The same appellate court responsible for an outlier result in an ERISA suit accepted by the nation’s highest court has just ruled on a similar case.
The Second Circuit Court of Appeals, in an unpublished decision (O’Day v. Chatila, 2d Cir., No. 18-2621, unpublished 6/7/19) joined by Judges Gerard E. Lynch and Raymond J. Lohier Jr. and District Judge Brian M. Cogan (sitting by designation from the U.S. District Court for the Eastern District of New York).
The plaintiffs here claim that the SunEdison defendants breached various duties under the Employee Retirement Income Security Act of 1974 by allowing participants to continue investing in company stock in the plan when they knew or should have known that SunEdison was on the verge of bankruptcy – at which point the value of the firm’s stock (and the participants’ savings) plummeted. The district court, as many have in the wake of the Supreme Court’s decision in Fifth Third Bancorp v. Dudenhoeffer, ruled in favor of the fiduciary defendants.
In reviewing the district court’s decision, the court here stated that there the plaintiffs failed to allege any “special circumstances” that would affect the reliability of the market price as a reflection of the value of SunEdison shares, and that (citing Fifth Third Bancorp v. Dudenhoeffer), in the absence of special circumstances, allegations that a fiduciary should have recognized that a publicly traded stock was overvalued or risky from publicly available information alone are generally implausible.
The plaintiffs here, however, relying on the Jander v. Retirement Plans Committee of IBM case recently decided in favor of plaintiffs by this same Second Circuit in another stock drop case (and now slated to considered by the U.S. Supreme Court) now argue that the defendants should have responded to non‐public information of SunEdison’s financial troubles by making proper disclosures and halting purchases or divesting the plan of SunEdison stock.
The court here explained that, “in Jander we held that a prudent fiduciary could have concluded that disclosing the overvaluation of IBM’s microelectronics business would not have done more harm than good because it was inevitable that the overvaluation would be disclosed (the business was about to be sold) and studies showed early disclosure of fraud would soften the reputational damage.” The court went on to distinguish this case from Jander – pointing out that the plaintiffs had not alleged that an earlier disclosure of SunEdison’s financial problems might have caused less damage than a later disclosure nor alleged that “disclosure of SunEdison’s problems alone, without also halting purchases of SunEdison stock or divesting SunEdison stock altogether, would have sufficed.”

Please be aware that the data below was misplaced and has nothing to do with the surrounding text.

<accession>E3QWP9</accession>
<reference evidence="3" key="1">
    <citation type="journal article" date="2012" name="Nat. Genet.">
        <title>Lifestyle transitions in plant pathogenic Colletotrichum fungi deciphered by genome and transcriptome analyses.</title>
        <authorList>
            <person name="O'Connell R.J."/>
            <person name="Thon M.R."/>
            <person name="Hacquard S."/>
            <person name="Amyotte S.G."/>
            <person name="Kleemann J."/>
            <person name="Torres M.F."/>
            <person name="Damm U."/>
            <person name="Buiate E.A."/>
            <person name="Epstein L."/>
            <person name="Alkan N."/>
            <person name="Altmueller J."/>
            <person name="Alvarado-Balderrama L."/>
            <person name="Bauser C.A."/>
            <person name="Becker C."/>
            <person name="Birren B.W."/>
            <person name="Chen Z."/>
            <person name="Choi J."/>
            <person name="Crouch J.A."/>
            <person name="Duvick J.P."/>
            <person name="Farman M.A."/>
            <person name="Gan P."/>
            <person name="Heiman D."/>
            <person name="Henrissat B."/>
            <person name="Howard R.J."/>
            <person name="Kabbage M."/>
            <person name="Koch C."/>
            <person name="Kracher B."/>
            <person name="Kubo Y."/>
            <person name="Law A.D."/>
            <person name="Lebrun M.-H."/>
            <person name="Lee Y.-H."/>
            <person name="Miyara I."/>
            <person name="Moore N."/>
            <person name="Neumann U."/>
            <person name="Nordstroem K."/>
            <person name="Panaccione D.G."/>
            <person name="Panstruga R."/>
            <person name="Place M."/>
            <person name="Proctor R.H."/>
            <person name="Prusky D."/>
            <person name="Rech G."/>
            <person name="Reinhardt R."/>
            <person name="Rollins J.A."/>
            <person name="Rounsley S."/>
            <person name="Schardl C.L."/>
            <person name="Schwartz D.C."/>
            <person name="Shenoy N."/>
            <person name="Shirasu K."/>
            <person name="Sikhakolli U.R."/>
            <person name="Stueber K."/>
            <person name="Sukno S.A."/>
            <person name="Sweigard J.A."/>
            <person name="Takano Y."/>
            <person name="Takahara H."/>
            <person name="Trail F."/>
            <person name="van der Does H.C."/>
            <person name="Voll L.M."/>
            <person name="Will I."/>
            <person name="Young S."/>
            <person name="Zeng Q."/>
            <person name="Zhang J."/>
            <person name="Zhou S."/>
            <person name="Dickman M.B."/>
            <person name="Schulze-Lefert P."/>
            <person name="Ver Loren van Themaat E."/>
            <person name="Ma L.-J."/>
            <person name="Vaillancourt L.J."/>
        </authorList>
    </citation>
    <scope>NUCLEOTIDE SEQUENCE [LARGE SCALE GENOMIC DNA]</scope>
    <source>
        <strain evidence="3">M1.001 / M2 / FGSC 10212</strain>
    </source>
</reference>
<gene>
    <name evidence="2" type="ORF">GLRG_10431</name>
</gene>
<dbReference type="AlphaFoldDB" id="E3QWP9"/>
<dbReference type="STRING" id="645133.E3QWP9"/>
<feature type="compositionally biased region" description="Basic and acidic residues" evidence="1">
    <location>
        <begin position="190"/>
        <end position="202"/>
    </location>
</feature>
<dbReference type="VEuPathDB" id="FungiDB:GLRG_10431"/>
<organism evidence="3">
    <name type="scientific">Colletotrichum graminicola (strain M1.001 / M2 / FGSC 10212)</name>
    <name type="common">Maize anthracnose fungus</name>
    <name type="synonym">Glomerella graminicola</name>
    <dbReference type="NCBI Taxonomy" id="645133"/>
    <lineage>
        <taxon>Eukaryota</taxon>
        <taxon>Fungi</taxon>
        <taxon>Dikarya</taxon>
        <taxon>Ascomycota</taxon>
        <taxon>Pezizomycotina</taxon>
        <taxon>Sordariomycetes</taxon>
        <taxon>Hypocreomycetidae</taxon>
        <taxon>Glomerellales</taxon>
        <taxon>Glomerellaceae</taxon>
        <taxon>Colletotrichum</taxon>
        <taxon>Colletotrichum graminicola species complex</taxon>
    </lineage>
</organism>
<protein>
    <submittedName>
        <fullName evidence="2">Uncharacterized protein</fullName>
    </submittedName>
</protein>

And thus, they concluded that this case was “quite different from Jander and much closer to Rinehart, in which we addressed allegations that a prudent fiduciary should have divested or stopped purchasing stock and held that a prudent fiduciary could have concluded that such an action would have done more harm than good.” The Rinehart case involved a former Lehman Brothers’ plan participant, a suit also dismissed as not overcoming the “more harm than good” standard espoused by the Supreme Court in Fifth Third.
The appellate court also said that the plaintiffs:
- Alleged a breach of duty of prudence in defendants’ failing to monitor the plan’s assets (“but such a claim requires Defendants both to have improperly monitored investments and to have failed to remove imprudent ones.” The judges said that the plaintiffs “failed to plausibly allege that it was imprudent for Defendants not to remove any investments”).
- Claim that Defendants breached their duty of loyalty because their compensation was linked to SunEdison’s financial performance, “specifically, Plaintiffs argue that Defendants’ compensation structure caused them to pursue a growth strategy that led to SunEdison’s demise” (the court went on to note, however, that the plaintiffs “do not even allege that the compensation structure caused Defendants to act adversely to the Plan while acting as fiduciaries, and for that reason we agree with the District Court’s decision to dismiss that claim”).
The court concluded its analysis by stating that the district court correctly dismissed, on the ground that Plaintiffs failed to identify any underlying breach of a fiduciary duty under ERISA, Plaintiffs’ claim that certain fiduciaries failed to adequately monitor other fiduciaries.
“We have considered Plaintiffs’ remaining arguments and conclude that they are without merit,” the judges concluded.
Why This Matters
There’s some apparent irony in the same court that broke with a number of circuits to favor plaintiffs in a stock drop case in the Jander/IBM case cited above, finding – as many courts have since the Fifth Third Bancorp v. Dudenhoeffer. Indeed, the plaintiff in the IBM case had argued that no duty-of-prudence claim against an ESOP fiduciary has passed the motion-to-dismiss stage since the 2010 decision in Harris v. Amgen. This result stands out only in that it’s the same appellate court that was inclined to rule in favor of the plaintiff in the Jander case.